By Sarah R. bin Tyeer
This ebook ways the Qur’an as a chief resource for delineating the definition of ugliness, and by means of extension attractiveness, and in flip setting up significant instruments and phrases for literary feedback in the self-discipline of classical Arabic literature (adab). targeting the cultured size of the Qur’an, this system opens up new horizons for interpreting adab by means of studying the culture from in the culture and thereby studying problems with “decontextualisation” and the “untranslatable.” This procedure, in flip, invitations Comparatists, in addition to Arabists, to contemplate different capability and views for forthcoming adab along with the Bakhtinian carnival. utilising this severe technique to literary works as various as One Thousand and One Nights and The Epistle of Forgiveness, Sarah R. bin Tyeer goals to turn out significant issues: how Bakhtin’s aesthetics is anachronistic and hence theoretically beside the point whilst utilized to convinced literary works and the way finally this literary technique is typically used as a proxy for ungrounded and, occasionally, unfair arguments via different scholars.
Foreword by means of Angelika Neuwirth, Professor of Quranic reviews, Freie college, Berlin, Germany.
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This publication ways the Qur’an as a chief resource for delineating the definition of ugliness, and through extension good looks, and in flip developing significant instruments and phrases for literary feedback in the self-discipline of classical Arabic literature (adab). targeting the classy size of the Qur’an, this technique opens up new horizons for studying adab by way of studying the culture from in the culture and thereby analyzing problems with “decontextualisation” and the “untranslatable.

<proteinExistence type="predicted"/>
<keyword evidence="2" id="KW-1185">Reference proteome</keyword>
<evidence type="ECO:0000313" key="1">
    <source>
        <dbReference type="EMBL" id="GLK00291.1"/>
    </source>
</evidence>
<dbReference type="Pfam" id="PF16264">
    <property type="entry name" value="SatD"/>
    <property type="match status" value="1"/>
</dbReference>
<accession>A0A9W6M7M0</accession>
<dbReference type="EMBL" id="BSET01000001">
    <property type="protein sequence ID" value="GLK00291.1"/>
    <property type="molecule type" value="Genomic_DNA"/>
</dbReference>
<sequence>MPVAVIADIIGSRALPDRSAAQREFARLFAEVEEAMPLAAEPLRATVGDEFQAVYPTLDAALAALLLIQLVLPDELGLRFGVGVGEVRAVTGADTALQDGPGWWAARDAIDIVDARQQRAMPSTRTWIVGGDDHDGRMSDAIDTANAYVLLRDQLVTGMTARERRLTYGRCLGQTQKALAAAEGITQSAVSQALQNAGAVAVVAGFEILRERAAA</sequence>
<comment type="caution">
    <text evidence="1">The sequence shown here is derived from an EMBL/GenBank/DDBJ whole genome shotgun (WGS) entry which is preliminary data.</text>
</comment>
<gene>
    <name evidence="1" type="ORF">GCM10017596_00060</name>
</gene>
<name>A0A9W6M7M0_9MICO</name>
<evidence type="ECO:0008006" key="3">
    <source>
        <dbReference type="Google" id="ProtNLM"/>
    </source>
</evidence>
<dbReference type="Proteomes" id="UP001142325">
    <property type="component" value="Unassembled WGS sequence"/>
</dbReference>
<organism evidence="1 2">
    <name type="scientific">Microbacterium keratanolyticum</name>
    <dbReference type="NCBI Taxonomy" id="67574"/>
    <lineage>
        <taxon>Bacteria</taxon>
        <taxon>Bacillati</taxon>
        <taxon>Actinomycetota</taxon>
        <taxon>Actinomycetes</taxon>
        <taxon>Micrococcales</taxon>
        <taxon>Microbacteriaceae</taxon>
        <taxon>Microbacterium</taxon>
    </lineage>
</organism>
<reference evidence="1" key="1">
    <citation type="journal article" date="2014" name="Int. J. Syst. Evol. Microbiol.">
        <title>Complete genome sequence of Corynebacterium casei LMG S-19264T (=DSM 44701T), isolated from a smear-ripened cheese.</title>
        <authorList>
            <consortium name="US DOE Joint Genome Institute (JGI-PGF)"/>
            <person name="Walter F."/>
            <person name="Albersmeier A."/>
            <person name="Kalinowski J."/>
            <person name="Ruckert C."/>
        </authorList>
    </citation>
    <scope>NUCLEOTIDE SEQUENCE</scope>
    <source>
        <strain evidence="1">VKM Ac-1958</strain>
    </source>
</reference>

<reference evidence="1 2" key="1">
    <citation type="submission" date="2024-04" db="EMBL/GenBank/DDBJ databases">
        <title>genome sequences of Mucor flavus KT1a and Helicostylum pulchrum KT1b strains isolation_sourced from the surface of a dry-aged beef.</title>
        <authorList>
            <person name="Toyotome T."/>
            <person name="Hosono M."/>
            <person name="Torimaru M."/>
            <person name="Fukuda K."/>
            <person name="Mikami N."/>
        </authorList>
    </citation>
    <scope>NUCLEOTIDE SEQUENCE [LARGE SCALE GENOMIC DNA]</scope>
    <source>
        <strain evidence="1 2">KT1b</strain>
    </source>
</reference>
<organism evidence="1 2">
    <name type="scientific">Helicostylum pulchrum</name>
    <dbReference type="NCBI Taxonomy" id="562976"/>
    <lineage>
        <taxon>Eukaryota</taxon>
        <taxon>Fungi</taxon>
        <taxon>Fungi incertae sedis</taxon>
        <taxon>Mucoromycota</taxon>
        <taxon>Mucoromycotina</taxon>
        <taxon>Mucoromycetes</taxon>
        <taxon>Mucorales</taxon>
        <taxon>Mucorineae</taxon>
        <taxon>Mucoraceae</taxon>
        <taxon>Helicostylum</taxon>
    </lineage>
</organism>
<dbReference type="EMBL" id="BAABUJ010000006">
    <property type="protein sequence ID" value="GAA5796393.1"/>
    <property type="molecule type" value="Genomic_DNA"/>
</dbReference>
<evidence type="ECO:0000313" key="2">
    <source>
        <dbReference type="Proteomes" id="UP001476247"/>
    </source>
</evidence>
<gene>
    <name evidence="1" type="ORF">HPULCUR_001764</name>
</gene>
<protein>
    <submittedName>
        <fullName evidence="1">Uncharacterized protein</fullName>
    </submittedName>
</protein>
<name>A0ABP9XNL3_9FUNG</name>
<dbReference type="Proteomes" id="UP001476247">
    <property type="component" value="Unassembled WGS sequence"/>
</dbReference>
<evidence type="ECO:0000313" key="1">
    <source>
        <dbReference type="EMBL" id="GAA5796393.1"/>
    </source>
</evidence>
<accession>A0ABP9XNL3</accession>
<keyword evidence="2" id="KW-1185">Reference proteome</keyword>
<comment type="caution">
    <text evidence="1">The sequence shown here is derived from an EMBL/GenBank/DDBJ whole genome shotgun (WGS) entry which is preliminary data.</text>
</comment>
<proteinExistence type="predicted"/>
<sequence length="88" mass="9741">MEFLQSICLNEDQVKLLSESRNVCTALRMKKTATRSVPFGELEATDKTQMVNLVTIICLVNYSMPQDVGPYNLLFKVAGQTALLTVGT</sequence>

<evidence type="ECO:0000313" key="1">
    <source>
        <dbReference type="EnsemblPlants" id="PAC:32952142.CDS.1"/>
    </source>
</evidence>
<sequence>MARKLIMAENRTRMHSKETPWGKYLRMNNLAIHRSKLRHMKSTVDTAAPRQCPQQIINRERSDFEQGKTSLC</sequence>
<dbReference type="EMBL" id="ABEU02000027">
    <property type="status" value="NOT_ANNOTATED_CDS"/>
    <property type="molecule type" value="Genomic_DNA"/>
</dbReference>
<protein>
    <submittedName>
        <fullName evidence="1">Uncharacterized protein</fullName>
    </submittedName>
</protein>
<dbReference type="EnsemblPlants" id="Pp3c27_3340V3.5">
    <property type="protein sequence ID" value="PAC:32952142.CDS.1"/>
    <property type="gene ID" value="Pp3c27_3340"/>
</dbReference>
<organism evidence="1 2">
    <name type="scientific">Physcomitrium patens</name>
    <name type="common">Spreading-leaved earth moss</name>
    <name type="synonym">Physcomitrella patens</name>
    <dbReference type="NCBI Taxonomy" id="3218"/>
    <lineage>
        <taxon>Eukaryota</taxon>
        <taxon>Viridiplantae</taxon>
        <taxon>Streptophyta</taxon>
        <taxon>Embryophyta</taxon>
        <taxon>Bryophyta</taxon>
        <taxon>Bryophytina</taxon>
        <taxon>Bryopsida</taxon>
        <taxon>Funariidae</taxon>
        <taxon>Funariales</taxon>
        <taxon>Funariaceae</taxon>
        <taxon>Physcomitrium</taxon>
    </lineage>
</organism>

Additional resources for The Qur’an and the Aesthetics of Premodern Arabic Prose
70. 35 Accessed July 7th, 2014. com/2013/09/30/ science-fiction-in-arabic-it-was-not-born-all-of-a-sudden/ Mottahedeh, ‘ʿAjā ʾib in The Thousand and One Nights,’ 38. Eagleton, After Theory, (London and New York: Basic Books, 2004), 144. Ibid. , 145. , 154. Cf. 3 (1970): 193–222. ’ Stefan Sperl, ‘Islamic Spirituality and the Visual Arts’ in The Wiley-Blackwell Companion to Islamic Spirituality, ed. Bruce B. Lawrence and Vincent Cornell. (Forthcoming, 2017). Bürgel, ‘Adab und i ʿtidāl in ar-Ruhāwı̄s Adab aṭ-Ṭ abı̄b: Studie zur Bedeutungsgeschichte zweier Begriffe,’ Zeitschrift der deutschen morgenländischen Gesellschaft 117 (1967): 90–102.
This naturally leads to an investigation of the association of ‘qubḥ’ with ‘moral failure,’ ‘physical qubḥ,’ and ‘Hell’: a relation which establishes an analytic schema of the Qur’anic depiction of Hell, its inhabitants, and their qualifying characteristics as a logical necessity. ’ Does a word, in this case ‘ugliness’ (qubḥ), refer to a concept that is entirely in the mind? Or does it refer to that which exists outside the mind? In other words, when we say ‘the meaning of ugliness,’ is ugliness a description of a conceptual image or a description of an actual form and matter?
90. Ibn Fāris, Mujmal al-Lugha, ed. Hādı̄ Ḥ asan Ḥ ammūdı̄ (Kuwait: Al-Munaẓẓama al-ʿArabiyya li-l-Tarbiya wa l-Thaqāfa wa l- ʿUlūm, 1985), 3:138. 91. al-Zamakhsharı̄, Asās al-Balāgha (Beirut: Dār Ṣādir, 1979), 488. 92. al-Ṣaghānı̄, al-Takmila wa l-Dhayl wa l-Ṣila li-Kitāb Tāj al-Lugha wa Ṣiḥāḥ al- ʿArabiyya, ed. ʿAbd al-ʿAlı̄m al-Ṭ ahāwı̄ (Cairo: Maṭbaʿat dār al-Kutub, 1970–1977), 2:80–81. 93. Ibn Manẓūr, Lisān al- ʿArab (Beirut: Dār Ṣādir, 1997), 5:187. 94. This is a common invective in the Classical Arabic language and this example is attributed to Jarı̄r ‘qabbaḥa al-ilāha wujūha Taghlib kullamā sabbaḥa al-ḥajı̄ju wa kabbarū takbı̄ra’ [May God banish/uglify the faces of the tribe of Taghlib every time the pilgrims praise and glorify God] and is mentioned in Tafsı̄r Fatḥ al-Qadı̄r by al-Shawkānı̄ for sūrat al-Aʿlā (87: 1).